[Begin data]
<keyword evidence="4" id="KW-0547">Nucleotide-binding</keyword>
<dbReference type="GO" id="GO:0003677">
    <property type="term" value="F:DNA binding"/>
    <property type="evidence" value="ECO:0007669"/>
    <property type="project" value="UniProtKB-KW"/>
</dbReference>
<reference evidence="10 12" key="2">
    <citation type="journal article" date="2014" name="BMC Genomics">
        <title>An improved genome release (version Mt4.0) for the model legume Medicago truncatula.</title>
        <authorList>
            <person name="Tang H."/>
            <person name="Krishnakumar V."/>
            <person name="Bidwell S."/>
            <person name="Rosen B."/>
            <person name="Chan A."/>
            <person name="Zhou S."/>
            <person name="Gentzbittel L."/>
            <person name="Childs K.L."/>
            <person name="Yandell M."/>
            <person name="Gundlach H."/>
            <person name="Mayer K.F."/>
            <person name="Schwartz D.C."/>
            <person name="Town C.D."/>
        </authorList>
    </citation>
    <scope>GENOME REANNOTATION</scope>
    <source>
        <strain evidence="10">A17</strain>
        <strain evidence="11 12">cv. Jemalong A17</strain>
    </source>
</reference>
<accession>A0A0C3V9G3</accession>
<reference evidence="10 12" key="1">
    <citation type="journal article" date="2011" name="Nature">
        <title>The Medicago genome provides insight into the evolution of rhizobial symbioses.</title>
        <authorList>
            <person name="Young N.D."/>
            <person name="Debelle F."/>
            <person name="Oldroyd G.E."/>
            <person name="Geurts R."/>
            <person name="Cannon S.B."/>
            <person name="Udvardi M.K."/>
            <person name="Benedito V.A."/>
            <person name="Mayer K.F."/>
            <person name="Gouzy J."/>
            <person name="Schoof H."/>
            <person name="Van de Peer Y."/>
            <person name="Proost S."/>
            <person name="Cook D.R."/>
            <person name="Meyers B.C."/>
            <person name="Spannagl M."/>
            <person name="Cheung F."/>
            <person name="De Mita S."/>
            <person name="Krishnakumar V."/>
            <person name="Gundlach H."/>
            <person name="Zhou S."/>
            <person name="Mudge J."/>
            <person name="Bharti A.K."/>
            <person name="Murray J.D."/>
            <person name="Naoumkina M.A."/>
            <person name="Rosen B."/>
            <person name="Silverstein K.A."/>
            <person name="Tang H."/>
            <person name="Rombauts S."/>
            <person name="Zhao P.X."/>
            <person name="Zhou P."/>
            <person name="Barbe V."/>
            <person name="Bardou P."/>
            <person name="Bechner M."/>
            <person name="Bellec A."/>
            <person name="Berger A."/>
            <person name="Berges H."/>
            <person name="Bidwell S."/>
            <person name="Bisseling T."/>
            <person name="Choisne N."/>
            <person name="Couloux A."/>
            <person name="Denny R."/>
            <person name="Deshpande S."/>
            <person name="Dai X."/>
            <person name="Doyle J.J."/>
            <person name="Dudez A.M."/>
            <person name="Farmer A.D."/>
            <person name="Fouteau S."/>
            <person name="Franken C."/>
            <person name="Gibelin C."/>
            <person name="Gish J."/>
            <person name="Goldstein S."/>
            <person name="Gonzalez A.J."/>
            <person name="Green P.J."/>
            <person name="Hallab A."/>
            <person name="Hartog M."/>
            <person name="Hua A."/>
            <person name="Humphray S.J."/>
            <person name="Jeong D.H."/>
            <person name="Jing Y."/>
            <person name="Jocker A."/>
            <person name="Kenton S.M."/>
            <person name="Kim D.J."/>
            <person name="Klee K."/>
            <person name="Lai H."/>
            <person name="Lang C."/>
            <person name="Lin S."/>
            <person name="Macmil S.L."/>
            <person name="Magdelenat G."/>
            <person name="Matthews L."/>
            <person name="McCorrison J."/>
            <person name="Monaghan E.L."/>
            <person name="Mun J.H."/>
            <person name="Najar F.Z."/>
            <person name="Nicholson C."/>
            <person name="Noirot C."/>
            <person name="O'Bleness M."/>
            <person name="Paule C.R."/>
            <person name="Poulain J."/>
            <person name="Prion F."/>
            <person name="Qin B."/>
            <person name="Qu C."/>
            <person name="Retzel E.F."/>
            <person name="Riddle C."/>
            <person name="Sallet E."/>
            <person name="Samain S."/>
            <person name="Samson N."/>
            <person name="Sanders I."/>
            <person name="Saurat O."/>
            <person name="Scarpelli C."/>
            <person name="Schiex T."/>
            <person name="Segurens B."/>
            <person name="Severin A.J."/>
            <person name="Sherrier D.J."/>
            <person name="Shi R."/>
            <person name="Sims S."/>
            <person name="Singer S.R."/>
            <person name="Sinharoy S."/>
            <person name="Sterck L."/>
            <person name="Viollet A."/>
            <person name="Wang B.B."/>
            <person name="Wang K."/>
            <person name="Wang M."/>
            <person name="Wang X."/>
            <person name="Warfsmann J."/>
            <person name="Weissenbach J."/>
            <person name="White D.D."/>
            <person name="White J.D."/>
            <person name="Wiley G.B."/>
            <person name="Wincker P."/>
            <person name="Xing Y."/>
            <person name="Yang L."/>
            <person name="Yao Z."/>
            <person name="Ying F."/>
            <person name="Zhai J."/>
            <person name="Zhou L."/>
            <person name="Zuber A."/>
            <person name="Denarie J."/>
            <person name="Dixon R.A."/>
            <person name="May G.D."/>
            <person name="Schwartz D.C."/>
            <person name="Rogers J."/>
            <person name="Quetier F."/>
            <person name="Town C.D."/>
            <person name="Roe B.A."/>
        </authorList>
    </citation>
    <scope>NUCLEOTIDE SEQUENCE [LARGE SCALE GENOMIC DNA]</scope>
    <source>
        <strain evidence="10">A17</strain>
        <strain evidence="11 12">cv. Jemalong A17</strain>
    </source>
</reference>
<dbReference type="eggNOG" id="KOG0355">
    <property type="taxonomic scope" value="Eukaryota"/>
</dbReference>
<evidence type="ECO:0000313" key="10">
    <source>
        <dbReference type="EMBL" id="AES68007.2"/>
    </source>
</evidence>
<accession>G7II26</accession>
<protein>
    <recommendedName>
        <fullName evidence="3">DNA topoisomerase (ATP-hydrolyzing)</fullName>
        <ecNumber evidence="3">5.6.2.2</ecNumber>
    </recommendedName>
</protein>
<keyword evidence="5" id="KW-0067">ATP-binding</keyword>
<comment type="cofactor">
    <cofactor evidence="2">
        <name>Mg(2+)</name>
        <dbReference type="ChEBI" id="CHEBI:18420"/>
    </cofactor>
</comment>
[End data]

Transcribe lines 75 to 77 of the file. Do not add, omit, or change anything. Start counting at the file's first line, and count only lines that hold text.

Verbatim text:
            <person name="Choisne N."/>
            <person name="Couloux A."/>
            <person name="Denny R."/>